Cloud is the logical evolution of Compute Power moving from an owned resource to a utility. In his book ‘The Big Switch’, Nicholas Carr likens the utilisation of electricity at the turn of the previous century, to what is happening now in the IT industry. As such, Cloud has been made possible primarily through the technological advances that machine virtualisation has provided. Just as technological advances in the late 1800’s allowed longer distribution lines for Electricity, leading to electricity becoming a utility.
According to the NIST Definition of Cloud Computing, the five essential characteristics that cloud computing systems must offer are:
- On-demand self-service, to enable users to easily provision what they require without needing the assistance of cloud provider personnel
- Broad network access, enabling access from a multitude of different devices
- Resource pooling, derived mainly from the capability provided through virtualisation
- Rapid elasticity, providing on-demand computing, hence the ability to ramp up and down as required
- Measured service, the key to Cloud, only pay for what you use
Cloud is broken up into a number of Service Models, or ‘as a Service’ offerings, with the three main service types being Infrastructure as a Service (IaaS), Platform as a Service (PaaS) and Software as a Service (SaaS). Along with this, we have a number of Deployment models with the two main arguments being for Public Cloud as opposed to Private Cloud. Many organisations see the benefits of Public Cloud, but require control over some systems, which has led to the adoption of Hybrid models, where they make use of some services in the Public Cloud and others hosted in their own Private Cloud.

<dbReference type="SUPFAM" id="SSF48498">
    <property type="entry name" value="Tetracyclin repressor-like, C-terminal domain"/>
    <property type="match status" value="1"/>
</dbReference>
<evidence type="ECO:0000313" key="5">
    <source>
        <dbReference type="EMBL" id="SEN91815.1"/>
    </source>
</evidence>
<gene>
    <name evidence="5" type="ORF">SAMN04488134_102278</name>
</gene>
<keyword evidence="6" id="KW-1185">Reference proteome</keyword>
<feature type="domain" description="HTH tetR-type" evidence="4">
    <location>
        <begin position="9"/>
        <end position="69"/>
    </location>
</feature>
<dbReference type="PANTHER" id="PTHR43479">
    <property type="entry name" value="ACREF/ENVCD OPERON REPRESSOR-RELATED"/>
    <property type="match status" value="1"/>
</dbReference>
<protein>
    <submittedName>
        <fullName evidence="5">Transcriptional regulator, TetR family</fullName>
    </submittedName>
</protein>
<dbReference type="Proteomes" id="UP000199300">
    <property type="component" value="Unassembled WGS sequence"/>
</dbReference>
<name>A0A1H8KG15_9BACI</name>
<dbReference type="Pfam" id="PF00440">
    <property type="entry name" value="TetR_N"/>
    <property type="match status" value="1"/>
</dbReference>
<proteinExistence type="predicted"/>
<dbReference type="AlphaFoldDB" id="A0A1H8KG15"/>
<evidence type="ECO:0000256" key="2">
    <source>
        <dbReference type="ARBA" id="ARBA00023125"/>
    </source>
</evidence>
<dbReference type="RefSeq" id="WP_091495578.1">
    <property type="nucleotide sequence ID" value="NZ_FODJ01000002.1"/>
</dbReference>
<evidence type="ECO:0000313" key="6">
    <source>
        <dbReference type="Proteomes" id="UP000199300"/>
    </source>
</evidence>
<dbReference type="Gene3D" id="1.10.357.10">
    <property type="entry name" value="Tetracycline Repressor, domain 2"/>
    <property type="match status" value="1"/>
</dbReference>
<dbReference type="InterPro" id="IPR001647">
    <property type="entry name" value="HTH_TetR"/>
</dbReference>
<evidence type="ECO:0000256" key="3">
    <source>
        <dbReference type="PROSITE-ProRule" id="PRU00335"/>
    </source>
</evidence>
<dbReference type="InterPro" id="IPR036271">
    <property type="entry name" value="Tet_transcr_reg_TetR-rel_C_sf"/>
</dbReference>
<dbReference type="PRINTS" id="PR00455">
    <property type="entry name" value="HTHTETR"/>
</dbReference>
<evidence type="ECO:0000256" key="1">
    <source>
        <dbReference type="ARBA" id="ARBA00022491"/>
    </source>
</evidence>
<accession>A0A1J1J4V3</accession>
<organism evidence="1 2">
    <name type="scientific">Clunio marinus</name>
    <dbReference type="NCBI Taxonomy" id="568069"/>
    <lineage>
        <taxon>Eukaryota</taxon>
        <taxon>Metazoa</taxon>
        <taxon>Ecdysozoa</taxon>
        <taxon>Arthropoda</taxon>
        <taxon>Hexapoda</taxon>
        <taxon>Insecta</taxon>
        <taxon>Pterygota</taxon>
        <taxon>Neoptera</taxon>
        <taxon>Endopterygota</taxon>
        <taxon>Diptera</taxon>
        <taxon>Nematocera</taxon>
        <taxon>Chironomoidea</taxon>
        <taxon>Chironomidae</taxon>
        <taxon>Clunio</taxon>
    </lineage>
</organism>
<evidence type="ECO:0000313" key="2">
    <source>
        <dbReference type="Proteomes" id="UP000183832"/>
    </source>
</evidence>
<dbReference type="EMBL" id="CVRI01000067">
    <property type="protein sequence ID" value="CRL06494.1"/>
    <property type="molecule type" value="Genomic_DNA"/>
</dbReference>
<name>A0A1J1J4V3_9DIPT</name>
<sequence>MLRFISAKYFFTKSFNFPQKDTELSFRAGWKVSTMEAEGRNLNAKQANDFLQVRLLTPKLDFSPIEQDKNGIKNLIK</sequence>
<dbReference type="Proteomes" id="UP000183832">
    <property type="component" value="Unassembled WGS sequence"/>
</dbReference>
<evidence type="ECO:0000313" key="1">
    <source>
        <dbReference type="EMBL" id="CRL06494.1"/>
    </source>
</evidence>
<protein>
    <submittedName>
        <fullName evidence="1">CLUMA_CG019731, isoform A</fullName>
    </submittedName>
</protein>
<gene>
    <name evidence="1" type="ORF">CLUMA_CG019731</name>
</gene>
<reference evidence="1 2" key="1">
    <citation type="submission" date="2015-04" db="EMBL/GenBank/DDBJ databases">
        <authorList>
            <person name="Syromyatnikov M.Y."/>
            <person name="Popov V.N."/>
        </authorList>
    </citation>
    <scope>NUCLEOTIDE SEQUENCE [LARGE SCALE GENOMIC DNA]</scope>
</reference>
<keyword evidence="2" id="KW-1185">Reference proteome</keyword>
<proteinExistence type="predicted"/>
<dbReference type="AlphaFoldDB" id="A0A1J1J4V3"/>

For organisations offering IT Training services, the Public Cloud is an attractive option for hosting lab environments for various instructor-led or even virtual deliveries. Of the essential characteristics that a Public Cloud offers, the On-demand self-service enables the IT Training provider to spin up the required number of machines, dependant on student registrations for the course. The broad network access allows students to use the device they desire, and through resource pooling and rapid elasticity, students are ensured the performance they require to complete their practical components. On top of that, the Training Provider benefits from not having to host their own costly data-centre to provide the lab environment required for training. The IaaS service model is an attractive option for IT Training organisations. Red Education uses IaaS in the Public cloud to deliver a premium training experience for a number of the courses they offer.
Written by David van Gemert